Before the AfCFTA can ultimately be implemented, the State Parties must also undertake important preparatory work at home. They must adopt the required new national legislative and administrative instruments and structures and must establish (or adjust) domestic institutions and frameworks. This includes new columns in national Tariff Books, training of customs officials and procedures to give effect to the rules of origin of the AfCFTA. National services regulators must be informed and empowered to implement the schedules to the AfCFTA Protocol on Trade in Services. There must be better compliance with standards, surveillance and how remedies will be implemented. This amounts to the pursuit of better trade governance, which will bring global benefits too. The AfCFTA should be seen as an opportunity with the potential to secure benefits beyond intra-African trade liberalization.

It will also be essential to ensure that the AfCFTA regime will co-exist with the RECs, customs unions and regional trade arrangements to which the State Parties presently belong, and which have attained among themselves higher levels of integration. Article 19(2) of the AfCFTA Agreement and Article 8 of the Protocol on Trade in Goods specifically so require.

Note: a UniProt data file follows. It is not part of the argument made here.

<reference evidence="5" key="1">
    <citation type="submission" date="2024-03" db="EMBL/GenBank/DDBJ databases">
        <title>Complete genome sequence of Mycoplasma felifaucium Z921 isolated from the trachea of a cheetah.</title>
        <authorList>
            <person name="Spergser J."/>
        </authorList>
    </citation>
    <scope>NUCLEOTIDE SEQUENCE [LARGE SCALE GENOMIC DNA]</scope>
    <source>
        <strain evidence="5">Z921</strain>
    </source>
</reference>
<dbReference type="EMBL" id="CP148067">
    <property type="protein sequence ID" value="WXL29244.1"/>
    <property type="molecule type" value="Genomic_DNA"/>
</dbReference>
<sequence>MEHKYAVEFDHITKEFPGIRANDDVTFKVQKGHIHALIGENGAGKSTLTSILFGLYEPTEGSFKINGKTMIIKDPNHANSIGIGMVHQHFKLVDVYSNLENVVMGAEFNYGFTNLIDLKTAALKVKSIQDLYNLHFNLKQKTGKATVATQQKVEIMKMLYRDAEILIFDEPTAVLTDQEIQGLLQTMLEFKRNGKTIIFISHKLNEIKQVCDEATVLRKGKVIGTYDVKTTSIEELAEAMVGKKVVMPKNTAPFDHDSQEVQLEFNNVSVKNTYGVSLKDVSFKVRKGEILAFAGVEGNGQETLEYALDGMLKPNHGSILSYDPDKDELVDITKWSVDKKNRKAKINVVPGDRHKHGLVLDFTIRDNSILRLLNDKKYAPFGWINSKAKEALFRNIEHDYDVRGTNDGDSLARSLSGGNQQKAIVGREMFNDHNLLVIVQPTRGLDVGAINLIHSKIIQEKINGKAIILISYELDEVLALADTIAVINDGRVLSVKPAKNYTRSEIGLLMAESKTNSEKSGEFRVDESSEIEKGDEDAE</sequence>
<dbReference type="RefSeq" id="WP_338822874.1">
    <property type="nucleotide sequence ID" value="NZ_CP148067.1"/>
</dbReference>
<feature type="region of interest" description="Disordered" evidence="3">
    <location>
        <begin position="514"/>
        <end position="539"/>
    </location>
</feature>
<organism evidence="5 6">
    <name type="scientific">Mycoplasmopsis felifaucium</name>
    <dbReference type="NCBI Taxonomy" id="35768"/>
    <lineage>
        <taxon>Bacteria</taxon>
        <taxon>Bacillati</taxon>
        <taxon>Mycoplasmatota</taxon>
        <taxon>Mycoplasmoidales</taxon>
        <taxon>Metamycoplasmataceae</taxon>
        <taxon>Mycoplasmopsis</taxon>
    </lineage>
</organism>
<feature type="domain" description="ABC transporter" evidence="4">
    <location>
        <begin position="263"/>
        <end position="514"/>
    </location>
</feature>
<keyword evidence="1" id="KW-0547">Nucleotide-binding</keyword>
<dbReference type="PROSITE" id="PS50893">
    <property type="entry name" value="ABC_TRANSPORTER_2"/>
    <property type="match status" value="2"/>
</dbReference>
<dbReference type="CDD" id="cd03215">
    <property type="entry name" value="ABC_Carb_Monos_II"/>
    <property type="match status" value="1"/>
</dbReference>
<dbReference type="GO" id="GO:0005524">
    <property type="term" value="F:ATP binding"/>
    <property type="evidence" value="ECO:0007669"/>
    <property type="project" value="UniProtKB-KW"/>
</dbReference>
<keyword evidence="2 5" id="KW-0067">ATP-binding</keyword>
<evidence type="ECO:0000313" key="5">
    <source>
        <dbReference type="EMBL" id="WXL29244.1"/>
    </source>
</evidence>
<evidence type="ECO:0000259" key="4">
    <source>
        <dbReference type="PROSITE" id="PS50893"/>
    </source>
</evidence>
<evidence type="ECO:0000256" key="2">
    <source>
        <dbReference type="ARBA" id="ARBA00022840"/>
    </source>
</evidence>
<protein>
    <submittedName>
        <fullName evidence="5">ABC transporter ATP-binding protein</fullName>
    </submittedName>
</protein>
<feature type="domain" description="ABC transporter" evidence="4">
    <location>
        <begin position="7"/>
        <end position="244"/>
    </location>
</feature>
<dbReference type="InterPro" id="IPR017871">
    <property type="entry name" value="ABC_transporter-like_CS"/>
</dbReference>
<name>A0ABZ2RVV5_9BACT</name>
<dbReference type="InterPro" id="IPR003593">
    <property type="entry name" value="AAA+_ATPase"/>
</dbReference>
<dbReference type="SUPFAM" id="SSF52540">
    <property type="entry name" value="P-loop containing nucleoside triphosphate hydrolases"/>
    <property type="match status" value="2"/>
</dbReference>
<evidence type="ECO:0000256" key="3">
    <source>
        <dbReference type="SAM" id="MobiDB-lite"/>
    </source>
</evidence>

The AfCFTA needs a plan for dedicated follow-up action. It will not in one dramatic swoop alter existing commercial and economic realities. The AfCFTA can gradually usher in a new dispensation, which will bring benefits in tandem with private sector responses, infrastructural development and industrialization. In some sub-regions and in specific markets there might be more immediate results, while in others the facts on the ground (such as existing retail chains and distribution networks) will continue to shape firm behaviour, investment choices and trade flows. The improvement of customs administration and trade facilitation governance may turn out to be the vital link in respect of improved market access benefits.

The establishment of the AfCFTA is about a process; not an event. Governance reforms and additional follow-up action will be required across the continent. Individual governments will have to drive these efforts; the AfCFTA does not provide for supra-national institutions. The AfCFTA’s potential lies in the improvement of trade governance and the lower transaction costs that will ensue, not the signing of legal instruments, which are not ready for implementation.


[1] https://afrikanheroes.com/2020/05/04/why-afcfta-implementation-was-postponed-till-2021/

About the Author(s)

Gerhard Erasmus

Gerhard Erasmus

Gerhard Erasmus is a founder of tralac and Professor Emeritus (Law Faculty), University of Stellenbosch. He holds degrees from the University of the Free State, Bloemfontein (B.Iuris, LL.B), Leiden in the Netherlands (LLD) and a Master’s from the Fletcher School of Law and Diplomacy. He has consulted for governments, the private sector and regional organisations in southern Africa. He has also been involved in the drafting of the South African and Namibian constitutions. He grew up in Namibia.